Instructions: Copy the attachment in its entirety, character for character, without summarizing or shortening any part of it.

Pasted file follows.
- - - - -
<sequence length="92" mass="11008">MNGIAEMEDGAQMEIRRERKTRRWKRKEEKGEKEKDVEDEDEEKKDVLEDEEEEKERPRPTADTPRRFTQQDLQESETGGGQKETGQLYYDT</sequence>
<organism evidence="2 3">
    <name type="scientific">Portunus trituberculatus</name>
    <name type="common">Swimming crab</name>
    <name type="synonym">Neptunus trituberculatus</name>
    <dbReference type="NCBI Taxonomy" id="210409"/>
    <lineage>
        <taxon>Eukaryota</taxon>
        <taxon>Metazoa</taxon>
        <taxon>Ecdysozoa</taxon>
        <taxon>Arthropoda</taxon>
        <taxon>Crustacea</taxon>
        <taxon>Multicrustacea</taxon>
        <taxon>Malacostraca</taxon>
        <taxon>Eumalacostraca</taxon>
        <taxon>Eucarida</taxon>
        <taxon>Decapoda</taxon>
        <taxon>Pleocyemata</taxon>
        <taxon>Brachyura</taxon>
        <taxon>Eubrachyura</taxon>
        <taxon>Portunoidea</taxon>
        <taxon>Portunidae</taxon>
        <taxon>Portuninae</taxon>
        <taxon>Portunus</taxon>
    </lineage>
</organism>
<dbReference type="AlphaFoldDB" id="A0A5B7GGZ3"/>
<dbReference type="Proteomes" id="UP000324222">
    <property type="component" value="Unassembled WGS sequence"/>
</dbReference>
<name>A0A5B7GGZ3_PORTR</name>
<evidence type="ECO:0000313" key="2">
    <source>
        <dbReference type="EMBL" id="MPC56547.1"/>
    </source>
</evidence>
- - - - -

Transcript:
<sequence length="92" mass="11008">MNGIAEMEDGAQMEIRRERKTRRWKRKEEKGEKEKDVEDEDEEKKDVLEDEEEEKERPRPTADTPRRFTQQDLQESETGGGQKETGQLYYDT</sequence>
<organism evidence="2 3">
    <name type="scientific">Portunus trituberculatus</name>
    <name type="common">Swimming crab</name>
    <name type="synonym">Neptunus trituberculatus</name>
    <dbReference type="NCBI Taxonomy" id="210409"/>
    <lineage>
        <taxon>Eukaryota</taxon>
        <taxon>Metazoa</taxon>
        <taxon>Ecdysozoa</taxon>
        <taxon>Arthropoda</taxon>
        <taxon>Crustacea</taxon>
        <taxon>Multicrustacea</taxon>
        <taxon>Malacostraca</taxon>
        <taxon>Eumalacostraca</taxon>
        <taxon>Eucarida</taxon>
        <taxon>Decapoda</taxon>
        <taxon>Pleocyemata</taxon>
        <taxon>Brachyura</taxon>
        <taxon>Eubrachyura</taxon>
        <taxon>Portunoidea</taxon>
        <taxon>Portunidae</taxon>
        <taxon>Portuninae</taxon>
        <taxon>Portunus</taxon>
    </lineage>
</organism>
<dbReference type="AlphaFoldDB" id="A0A5B7GGZ3"/>
<dbReference type="Proteomes" id="UP000324222">
    <property type="component" value="Unassembled WGS sequence"/>
</dbReference>
<name>A0A5B7GGZ3_PORTR</name>
<evidence type="ECO:0000313" key="2">
    <source>
        <dbReference type="EMBL" id="MPC56547.1"/>
    </source>
</evidence>